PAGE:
Ben Stein's Diary

A Vegas Veterans Day

Too much whining, not enough gratitude.

By 11.14.11

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Friday
Here I am in Las Vegas. It is jammed tonight with men and women here to gamble, to watch a boxing match, to get married. Someone has put it out there that 11/11/11, which this is, is a super lucky day to get married. There were apparently dozens of marriages in this hotel, The Wynn's, today.

I got up early to do my usual Fox show, Cavuto on Business, from a studio here in Vegas, came back to my room and slept, slept, slept. I have been traveling like a madman lately. That's worn me out. Plus, I have had some really bad stomach problems lately and they wear me out.

Plus, some people whom I thought were close friends, well, one close friend, has been causing me a lot of anguish. It is extremely hard when people close to you turn on you. Hey, at any rate, today is Armistice Day and it's pretty silly of me to complain about a mean-spirited former friend when I compare what our brave soldiers, Marines, sailors, Air Force people, Coast Guard, and Merchant Marine went through in World War II and in every other war -- including the ones we are fighting now.

Yes, people are always trying to get money out of me, but that's nothing compared with having people trying to kill me. Yes, out there in Iraq and Afghanistan, terrorists are trying night and day to kill our brothers, sisters, children, friends, compatriots. We really have little to complain about back here in the homeland. I walk around the casino here at Wynn's and I am stunned at how many drunk, laughing young men and women are here. Their brothers -- often literally their brothers -- are being rocketed and sniped at just to help other people to be free and to keep the terrorists off balance. The rest of us are whining in Vegas.

Think of what it was like to be a merchant marine sailor in WWII and be torpedoed and freeze to death on the Murmansk run. Think of what it was like to be a prisoner of the Japanese in a death camp or the hold of an unmarked prison ship. Or of what it would have been like fighting the Chinese at Cho-Sin or the North Vietnamese at Khe Sanh. Think of the courage of these men and their families.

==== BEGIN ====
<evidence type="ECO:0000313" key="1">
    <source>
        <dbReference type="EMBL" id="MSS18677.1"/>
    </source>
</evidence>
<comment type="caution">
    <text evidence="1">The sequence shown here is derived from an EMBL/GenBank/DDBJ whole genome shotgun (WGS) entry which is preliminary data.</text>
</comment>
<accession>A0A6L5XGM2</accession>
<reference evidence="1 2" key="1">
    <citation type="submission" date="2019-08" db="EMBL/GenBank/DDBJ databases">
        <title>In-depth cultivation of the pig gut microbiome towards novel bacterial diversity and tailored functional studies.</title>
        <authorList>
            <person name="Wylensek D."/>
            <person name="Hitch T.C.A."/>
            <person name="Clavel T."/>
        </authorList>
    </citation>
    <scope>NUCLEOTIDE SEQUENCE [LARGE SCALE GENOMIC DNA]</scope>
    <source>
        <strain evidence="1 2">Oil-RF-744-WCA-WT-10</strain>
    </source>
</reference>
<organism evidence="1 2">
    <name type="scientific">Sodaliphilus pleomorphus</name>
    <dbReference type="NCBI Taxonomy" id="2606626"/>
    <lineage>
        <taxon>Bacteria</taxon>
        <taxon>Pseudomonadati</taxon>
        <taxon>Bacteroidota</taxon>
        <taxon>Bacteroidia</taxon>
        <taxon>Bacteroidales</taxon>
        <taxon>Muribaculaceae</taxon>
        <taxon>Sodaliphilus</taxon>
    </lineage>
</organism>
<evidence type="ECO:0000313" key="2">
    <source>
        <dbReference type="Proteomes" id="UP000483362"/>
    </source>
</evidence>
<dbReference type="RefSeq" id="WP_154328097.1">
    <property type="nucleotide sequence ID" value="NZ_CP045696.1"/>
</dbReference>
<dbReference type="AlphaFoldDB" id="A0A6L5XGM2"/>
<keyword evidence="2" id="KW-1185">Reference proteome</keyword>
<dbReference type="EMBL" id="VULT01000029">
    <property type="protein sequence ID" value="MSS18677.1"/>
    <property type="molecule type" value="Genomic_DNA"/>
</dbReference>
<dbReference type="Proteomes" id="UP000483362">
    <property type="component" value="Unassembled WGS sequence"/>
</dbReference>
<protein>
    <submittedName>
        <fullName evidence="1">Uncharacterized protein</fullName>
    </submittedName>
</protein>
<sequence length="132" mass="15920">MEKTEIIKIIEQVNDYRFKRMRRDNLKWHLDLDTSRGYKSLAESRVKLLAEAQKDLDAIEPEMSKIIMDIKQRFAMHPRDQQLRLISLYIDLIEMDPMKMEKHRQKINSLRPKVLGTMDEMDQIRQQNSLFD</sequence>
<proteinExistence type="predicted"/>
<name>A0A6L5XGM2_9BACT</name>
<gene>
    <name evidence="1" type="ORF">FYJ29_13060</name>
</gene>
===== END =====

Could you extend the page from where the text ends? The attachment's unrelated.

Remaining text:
Yes, think of their families: the military wife is the backbone of freedom and human dignity for the whole world. We owe them everything.

From here in Vegas, my wife and I, on bended knee, send our thanks to those who serve and to their families. In a military family, make no mistake, the whole family serves.

Meanwhile, the election goes on. Democrats hurl accusations at Herman Cain. I feel bad for him. I have had allegations thrown at me and I know how it feels… not great. I like him. He just does not seem like a mean guy. Maybe I'm wrong, but I do find it sort of amazing that the Democrats can cheer the rafters down for Bill Clinton, proved to have had a sexual relationship with an intern at the White House, alleged to have had dozens of liaisons with women in Arkansas.… and just a whisper about Herman Cain gets them up in a dither.

Well… politics, right?

In the meantime, let me just tell you what I have told you, dear readers, many times before. I am not a saint. I am a pitiful fat old sinner who has done just about every bad thing a person can do. Just about every sin. I am not better than anyone else, including people in prison. I am just a person with every bad instinct and no better than Herman Cain or anyone else. Just bear that in mind. I try to be amusing and interesting, but I am not a particularly great person.

Especially not compared with the merchant marine on the Murmansk run.

Speaking of which, a few days ago I spoke at a Marine Birthday Ball in Rosemont, Illinois. The event was at a Crowne Plaza hotel and it was a fine hotel. But the event was overwhelming. There were about 1,000 Marines and their families at the ball. They were fit, brave, modest, good looking, with amazing stories about their deployments in Iraq and Afghanistan.

The room just glowed with bravery.

Back in my room, I watched a documentary about World War II, Behind Closed Doors. The parts about the astounding cruelty of Stalin towards the Polish patriots just made me want to cry. The Poles are among the world's smartest, bravest, best-looking people. They are never given the credit they deserve for their heroism and intelligence, but we who know even a little bit about Poland know of their suffering and their courage, and we rejoice at their freedom. They paid for it in blood.

And here we sit at Wynn's.

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About the Author

Ben Stein is a writer, actor, economist, and lawyer living in Beverly Hills and Malibu. He writes "Ben Stein's Diary" for every issue of The American Spectator.